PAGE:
Augmented reality game Pokémon Go has been downloaded more than 800m times, making it one of the most successful examples of location-based media to date. Although its popularity peaked and then plummeted in 2016, it’s still being played by roughly 5m people all over the world on a daily basis – and our research shows it’s making a real difference to their lives.
The game blends physical space with digital information, turning players’ smart phone screens into a portal through which they can find and capture Pokémon, train them at gyms and visit PokéStops – all within their everyday environment.
Older forms of location-based media, such as the 2004 game Mogi (where GPS tracking enabled players to collect virtual objects scattered around the streets) failed to withstand the test of time. But Pokémon Go is different. Its visually stimulating and innovative interface gives players a more immersive experience – and this kept them coming back.
We wanted to understand how the game continues to affect these players lives: in particular, we wanted to know whether playing Pokémon Go pushes people to spend more time outside, experiment with different routes through their surroundings or interact socially with other players.
So, between May and July 2017, we set up a 30-minute online survey. It was completed by 375 Pokémon Go users across the globe, primarily from the UK and US but also from Europe, Australia, the Middle East and Canada. In the context of 5m daily players, 375 may sound like a small sample. But the depth and richness of the data provided by these players, and the recurring themes we found across the sample, mean that we were able to extract an accurate set of findings about the motivations and behaviours of people who still play the game.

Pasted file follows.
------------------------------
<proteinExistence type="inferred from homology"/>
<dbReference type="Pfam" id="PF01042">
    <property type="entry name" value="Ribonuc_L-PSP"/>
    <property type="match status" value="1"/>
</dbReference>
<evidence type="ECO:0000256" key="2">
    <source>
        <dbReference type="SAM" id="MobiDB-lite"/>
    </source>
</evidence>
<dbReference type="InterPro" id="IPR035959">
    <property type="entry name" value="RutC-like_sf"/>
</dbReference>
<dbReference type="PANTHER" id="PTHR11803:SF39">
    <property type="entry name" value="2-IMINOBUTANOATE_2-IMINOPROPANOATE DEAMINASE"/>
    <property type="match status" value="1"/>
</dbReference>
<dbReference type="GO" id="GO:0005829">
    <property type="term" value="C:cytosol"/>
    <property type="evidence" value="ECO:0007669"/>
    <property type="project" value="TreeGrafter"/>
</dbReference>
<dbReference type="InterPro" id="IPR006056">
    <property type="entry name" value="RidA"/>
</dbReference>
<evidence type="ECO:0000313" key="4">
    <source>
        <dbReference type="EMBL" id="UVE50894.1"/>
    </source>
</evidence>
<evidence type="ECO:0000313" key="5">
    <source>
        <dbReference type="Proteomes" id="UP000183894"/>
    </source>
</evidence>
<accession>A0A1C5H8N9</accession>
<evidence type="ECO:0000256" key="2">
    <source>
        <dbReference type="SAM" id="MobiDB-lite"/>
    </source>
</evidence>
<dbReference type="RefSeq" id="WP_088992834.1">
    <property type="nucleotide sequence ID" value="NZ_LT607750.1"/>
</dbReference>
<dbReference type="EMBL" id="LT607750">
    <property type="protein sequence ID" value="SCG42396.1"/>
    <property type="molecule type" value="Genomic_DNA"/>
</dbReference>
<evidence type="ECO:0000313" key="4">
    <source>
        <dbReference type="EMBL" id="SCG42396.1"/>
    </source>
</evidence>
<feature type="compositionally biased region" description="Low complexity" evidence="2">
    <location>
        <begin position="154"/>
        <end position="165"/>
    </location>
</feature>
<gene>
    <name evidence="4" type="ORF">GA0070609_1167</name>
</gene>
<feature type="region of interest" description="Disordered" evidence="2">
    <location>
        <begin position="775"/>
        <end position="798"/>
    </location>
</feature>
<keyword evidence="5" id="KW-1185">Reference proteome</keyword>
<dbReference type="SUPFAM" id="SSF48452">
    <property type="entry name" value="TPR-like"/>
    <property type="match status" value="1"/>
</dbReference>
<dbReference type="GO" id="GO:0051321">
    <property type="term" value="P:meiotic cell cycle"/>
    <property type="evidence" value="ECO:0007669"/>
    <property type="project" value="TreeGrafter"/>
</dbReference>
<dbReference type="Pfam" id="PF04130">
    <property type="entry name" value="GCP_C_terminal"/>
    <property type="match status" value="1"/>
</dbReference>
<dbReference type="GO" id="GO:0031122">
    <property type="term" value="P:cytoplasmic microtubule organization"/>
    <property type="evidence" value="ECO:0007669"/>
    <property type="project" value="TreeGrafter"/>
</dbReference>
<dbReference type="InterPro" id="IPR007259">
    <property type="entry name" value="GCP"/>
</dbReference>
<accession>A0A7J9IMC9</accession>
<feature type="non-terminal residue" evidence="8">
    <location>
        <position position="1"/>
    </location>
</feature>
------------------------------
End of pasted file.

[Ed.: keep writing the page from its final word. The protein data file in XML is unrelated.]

We found that playing Pokémon Go had made a wide range of players more physically active. The game became a part of players’ daily routine, and made them want to spend more time outside exploring to find more Pokémon to catch, and new gyms to compete at. A number of players with physical disabilities reported that playing Pokémon Go helped them to overcome previously entrenched sedentary behaviours.
According to players in our study, Pokémon Go also affected how they approached public and private transportation. In some cases, this meant that players decided to walk to work, instead of taking the bus. In others, players would vary their routes by catching different trains to and from work. These decisions were often made with a view to extending travel, rather than reducing it.
Playing Pokémon Go also led people to find themselves in unexpected places. This resonates with older forms of location-based media, such as Foursquare, which could recommend new venues for users to visit, based on their previous history. Yet for the most part, this app led people to established places, such as bars and restaurants. In contrast, Pokémon Go players often found themselves in environments that really were out of their way, like the back of a restaurant, or a disused building site as Pokémon appear in unexpected and random environments.
A family affair
Our study also found that players didn’t always decide to play Pokémon Go because they had a personal interest in the game per se. A number of our respondents said that they started playing because their children wanted to, but were too young to own a smartphone themselves, or to play the game alone.
Here, parents used the experience of playing Pokémon Go to bond with their children, extend their familial relationships, explore their surrounding environment and monitor their childrens’ screen time. For them, Pokémon Go provided a new kind of joint media engagement, which differs from older forms of location-based media by providing space for parents and children to play and learn together.
Our research suggests that Pokémon Go has created a new kind of experience, which builds on previous forms of location-based media. Whereas the likes of Foursquare soon became unpopular when the novelty wore off, Pokémon Go has managed to create a seemingly more enduring experience – and one that its players seem to value for getting them out of the house, exploring and spending time with family.
- is Lecturer in Media and Communications, City, University of London
- is Senior Lecturer in Media and Communications, Swansea University
- This article first appeared on The Conversation